Wanderlust Travel Magazine (UK) - - Greenland -

Get­ting there

To fly to Green­land, you have to go either via Den­mark or Ice­land. The au­thor went via Copen­hagen, us­ing bud­get flights to the Dan­ish cap­i­tal (two hours flight time; all the usual sus­pects go there), then flew with Air Green­land (www.air­green­, which has daily flights to Kanger­lus­suaq (4.5 hours). Once at Sisim­iut (af­ter the hike), take a flight back to Kanger­lus­suaq (30 mins). Prices for all flights from around £950 re­turn.

Get­ting around

There are no roads out of Sisim­iut or Kanger­lus­suaq, so there is no point in hir­ing a car. Both are very walk­a­ble, with su­per­mar­kets and mu­se­ums within reach.

For the ice cap in Kanger­lus­suaq, it is rec­om­mended you take a tour as it’s on un­paved road and spe­cial ve­hi­cles are re­quired. Al­ba­tros Arc­tic Circle/world of Green­land ( of­fer th­ese through­out the day from DKK625 (£75). Later, taxis can take you to the start of the walk, at the end of the paved road in Kel­lyville – costs around DKK200-400 (£25-50).

Walk­ing the trail

The Arc­tic Circle Trail (ACT) takes eight-to-ten days to hike. It’s beau­ti­ful but wild and re­mote, so com­mit­ting. There are red semi-circle way­mark­ers on cairns (piles of stones) that help di­rect you but you must take a map – a guide­book is also rec­om­mended (see ‘Fur­ther read­ing’) – as con­fu­sion is pos­si­ble in some places, par­tic­u­larly dur­ing bad weather.

Be sure to tell some­one re­spon­si­ble when you ex­pect to ar­rive in Sisim­iut, so they can raise the alarm if you don’t show up – you may want to con­sider hir­ing a satel­lite phone as a back-up or an emer­gency lo­ca­tor de­vice. It is also rec­om­mended that you write in the vis­i­tor books in the huts, so there is a dated record of your where­abouts.

Be pre­pared that if the weather turns, you may want to wait it out in one of the huts, so al­ways take more food than you need and fac­tor a cou­ple of ex­tra rest days into your sched­ule. You can walk the path in re­verse, though it’s less pop­u­lar and hard to fol­low if us­ing the guide­book.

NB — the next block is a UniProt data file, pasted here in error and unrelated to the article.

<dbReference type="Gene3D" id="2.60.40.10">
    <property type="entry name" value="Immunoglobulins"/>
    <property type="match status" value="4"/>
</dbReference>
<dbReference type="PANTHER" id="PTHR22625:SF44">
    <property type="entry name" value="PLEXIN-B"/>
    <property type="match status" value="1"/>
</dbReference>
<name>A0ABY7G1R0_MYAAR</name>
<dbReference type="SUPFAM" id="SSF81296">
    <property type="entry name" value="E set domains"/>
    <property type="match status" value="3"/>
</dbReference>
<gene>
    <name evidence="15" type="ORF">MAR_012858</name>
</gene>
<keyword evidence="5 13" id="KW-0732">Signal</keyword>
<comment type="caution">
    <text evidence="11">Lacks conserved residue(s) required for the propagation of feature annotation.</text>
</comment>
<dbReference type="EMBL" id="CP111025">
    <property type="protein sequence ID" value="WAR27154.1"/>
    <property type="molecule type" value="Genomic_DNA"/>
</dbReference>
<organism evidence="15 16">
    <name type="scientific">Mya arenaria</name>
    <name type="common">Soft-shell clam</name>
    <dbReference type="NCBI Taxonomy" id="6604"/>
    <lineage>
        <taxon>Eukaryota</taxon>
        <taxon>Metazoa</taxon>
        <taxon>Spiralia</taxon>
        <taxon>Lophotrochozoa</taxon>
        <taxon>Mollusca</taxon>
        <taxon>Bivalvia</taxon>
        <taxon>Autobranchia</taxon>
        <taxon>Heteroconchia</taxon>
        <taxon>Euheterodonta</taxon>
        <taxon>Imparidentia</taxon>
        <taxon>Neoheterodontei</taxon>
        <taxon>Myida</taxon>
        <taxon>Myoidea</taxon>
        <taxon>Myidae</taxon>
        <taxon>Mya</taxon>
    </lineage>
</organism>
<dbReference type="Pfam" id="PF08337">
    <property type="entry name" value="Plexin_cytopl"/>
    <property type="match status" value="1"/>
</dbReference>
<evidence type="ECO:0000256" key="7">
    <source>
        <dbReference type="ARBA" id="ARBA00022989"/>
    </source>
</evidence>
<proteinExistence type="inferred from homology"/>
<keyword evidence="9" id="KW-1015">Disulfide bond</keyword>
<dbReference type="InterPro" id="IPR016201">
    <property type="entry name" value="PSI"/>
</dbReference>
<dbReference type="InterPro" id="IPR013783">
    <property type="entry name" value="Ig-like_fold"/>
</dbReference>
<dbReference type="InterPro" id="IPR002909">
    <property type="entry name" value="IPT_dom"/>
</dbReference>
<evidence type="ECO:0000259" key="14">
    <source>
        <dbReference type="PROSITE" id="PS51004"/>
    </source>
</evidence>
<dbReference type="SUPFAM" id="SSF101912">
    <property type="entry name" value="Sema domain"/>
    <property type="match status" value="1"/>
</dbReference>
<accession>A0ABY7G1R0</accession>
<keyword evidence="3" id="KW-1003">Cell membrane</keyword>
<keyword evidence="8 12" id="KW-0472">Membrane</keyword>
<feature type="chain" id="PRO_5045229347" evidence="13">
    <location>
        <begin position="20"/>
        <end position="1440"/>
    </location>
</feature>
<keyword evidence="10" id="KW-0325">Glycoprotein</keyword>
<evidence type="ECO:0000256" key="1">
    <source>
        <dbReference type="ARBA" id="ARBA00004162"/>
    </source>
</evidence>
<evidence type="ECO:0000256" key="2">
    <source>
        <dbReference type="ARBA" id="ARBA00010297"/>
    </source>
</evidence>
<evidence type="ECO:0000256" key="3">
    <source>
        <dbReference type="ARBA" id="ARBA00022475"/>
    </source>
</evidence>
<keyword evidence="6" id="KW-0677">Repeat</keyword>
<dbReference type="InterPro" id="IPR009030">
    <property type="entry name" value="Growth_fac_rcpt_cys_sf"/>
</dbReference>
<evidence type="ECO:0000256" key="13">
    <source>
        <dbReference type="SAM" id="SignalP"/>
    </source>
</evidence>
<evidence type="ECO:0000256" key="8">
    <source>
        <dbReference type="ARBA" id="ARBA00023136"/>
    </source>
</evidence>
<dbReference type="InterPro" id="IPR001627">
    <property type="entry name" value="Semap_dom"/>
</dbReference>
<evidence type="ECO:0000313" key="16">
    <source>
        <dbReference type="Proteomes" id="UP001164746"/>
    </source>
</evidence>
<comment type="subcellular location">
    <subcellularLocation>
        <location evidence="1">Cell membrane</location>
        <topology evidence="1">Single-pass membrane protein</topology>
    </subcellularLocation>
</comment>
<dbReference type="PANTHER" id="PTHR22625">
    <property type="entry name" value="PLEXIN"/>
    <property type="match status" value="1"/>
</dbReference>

A hand­ful of walk­ing guides are avail­able to hire in Kanger­lus­suaq, al­though not al­ways free to walk the en­tire route. At present there’s no UK tour op­er­a­tor of­fer­ing the Arc­tic Circle Trail, but in 2019 KE Ad­ven­ture (kead­ven­ will be of­fer­ing it as a small-group guided trek with a lo­cal Green­land Inuit guide and the au­thor of this ar­ti­cle, Wan­der­lust editor-at-large Phoebe Smith. Con­tact them to regis­ter your in­ter­est.

Be warned that flights in and out of Sisim­iut can be can­celled and de­layed if the weather is bad. Flights to and from Kanger­lus­suaq are more re­li­able.


In Kanger­lus­suaq, Ho­tel Kanger­lus­suaq (hotelka­nger­lus­, which lies up­stairs at the air­port, is an easy choice. Dou­bles from DKK1,645PN (£195); sin­gles are avail­able. Camp­ing is also an in­ex­pen­sive op­tion.

All huts on the trail are free to use, but you need to be self-suf­fi­cient and take a tent, in case there’s no room. Some have toi­lets; oth­ers don’t, so you’ll have to dig a hole and fol­low the ‘Leave No Trace’ rules.

In Sisim­iut ( pictured above), the har­bour­side Ho­tel So­mand­sh­jemmene/ The Sea­men’s Home (soe­mand­sh­ has a cafe­te­ria on site for evening meals and break­fasts. Dou­bles from DKK1,055PN (£125). There’s a hos­tel in town for those on a bud­get.

Food & drink

Lim­ited – and pricey – sup­plies can be picked up in Kanger­lus­suaq, so bring camp­ing meals and snacks. For camp­ing stove fuel, don’t as­sume you’ll be able to find what you want. White spirit was read­ily avail­able, but most gas can­is­ters were the ‘pierce’ mod­els rather than the ‘screw tops’ – though the ice cream par­lour (ran­domly) of­fered the lat­ter. All food is flown in, so ex­pect frozen meals re­heated, hot dogs and some fish. Veg­e­tar­i­ans will strug­gle, though.

Newspapers in English

Newspapers from UK

© PressReader. All rights reserved.